Critical Analysis of T.S. Eliot's "Journey of the Magi"
In the book of Ephesians in the Bible, Paul describes the rebirth of the world upon Christ’s death, emphasizing the Ephesians’ new life (2:4-5). This theme of death and rebirth is present in the poem Journey of the Magi which is structurally and internally divided into three stages; corresponding to the sacrament of penance: contrition (guilt), confession and satisfaction. To understand this poem, one has to understand the impact that Christ had on the world. At the time of his birth, however, the known world was not stable; people worshipped many gods, and we get a full description of the way life was by the Magi who narrates his story of their journey to Bethlehem to witness the end of an era and the birth of a new one.
According to the Oxford Bible Dictionary, the word contrition means “penitent’s spiritual sorrow for the sins he has committed” and it necessarily includes hatred for such sins, as well as the determination to avoid them in the future. In the first stanza, this “spiritual sorrow” is apparent by the contrast Eliot uses, of the Magi’s difficult journey. In fact, the central focus of criticism has been on the journey; the “A cold coming…” (Line 1) during “…the worst time of the year…” (Line 2), emphasizing the climatic statement of the stanza: “A hard time we had of it.” (Line 16) The Magi talks of their sorrowful past life of ease, the times they “…regretted…the silken girls bringing sherbet.” (lines 8-10), and in the same way that they are physically moving towards Christ, they feel they are progressing spiritually, putting a personal ban on the sinful lives they have had. This act of contrition seems genuine because they are pressured by the “…the voices singing in our ears, saying /That this was all folly (lines 19-20) These are the voices of the camel men, the hostile cities and the unfriendly towns, voices that tempt the wise men to cease their foolish journey and fall, once again,...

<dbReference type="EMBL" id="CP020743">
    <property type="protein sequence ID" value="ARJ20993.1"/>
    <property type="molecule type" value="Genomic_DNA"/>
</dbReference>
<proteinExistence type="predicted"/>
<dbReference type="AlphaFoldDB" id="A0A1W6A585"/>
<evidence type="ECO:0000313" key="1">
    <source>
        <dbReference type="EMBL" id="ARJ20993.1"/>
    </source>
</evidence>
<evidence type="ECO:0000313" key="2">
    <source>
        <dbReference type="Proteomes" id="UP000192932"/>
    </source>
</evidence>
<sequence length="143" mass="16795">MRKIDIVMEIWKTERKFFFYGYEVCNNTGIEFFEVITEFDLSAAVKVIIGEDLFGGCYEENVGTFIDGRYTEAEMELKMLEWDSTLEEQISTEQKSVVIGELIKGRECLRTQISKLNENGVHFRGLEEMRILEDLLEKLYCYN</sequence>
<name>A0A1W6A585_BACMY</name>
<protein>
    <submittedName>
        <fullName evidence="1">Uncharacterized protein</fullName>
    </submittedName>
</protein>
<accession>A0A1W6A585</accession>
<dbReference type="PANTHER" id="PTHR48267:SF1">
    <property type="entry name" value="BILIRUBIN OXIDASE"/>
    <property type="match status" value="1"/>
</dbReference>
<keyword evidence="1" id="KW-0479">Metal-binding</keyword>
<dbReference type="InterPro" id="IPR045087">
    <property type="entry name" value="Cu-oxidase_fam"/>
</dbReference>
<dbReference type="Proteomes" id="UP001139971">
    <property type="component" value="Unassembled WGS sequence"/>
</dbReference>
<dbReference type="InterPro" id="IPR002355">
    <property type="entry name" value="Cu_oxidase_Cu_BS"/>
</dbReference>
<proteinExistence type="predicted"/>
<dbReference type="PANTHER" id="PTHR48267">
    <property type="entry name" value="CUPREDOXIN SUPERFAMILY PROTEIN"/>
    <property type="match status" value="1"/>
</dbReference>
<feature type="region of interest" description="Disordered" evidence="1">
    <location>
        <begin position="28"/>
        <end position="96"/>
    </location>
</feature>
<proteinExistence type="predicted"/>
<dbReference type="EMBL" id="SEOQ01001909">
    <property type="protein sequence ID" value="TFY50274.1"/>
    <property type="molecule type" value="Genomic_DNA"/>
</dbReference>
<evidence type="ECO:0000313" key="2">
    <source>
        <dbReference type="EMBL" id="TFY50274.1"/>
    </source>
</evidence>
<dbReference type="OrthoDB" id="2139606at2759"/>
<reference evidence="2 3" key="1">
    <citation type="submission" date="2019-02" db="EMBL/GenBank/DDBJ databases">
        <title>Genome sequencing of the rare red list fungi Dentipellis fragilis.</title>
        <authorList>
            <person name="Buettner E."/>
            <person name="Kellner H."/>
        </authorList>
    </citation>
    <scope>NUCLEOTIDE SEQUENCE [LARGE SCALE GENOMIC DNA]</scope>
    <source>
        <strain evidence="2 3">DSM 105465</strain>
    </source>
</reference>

Please join StudyMode to read the full document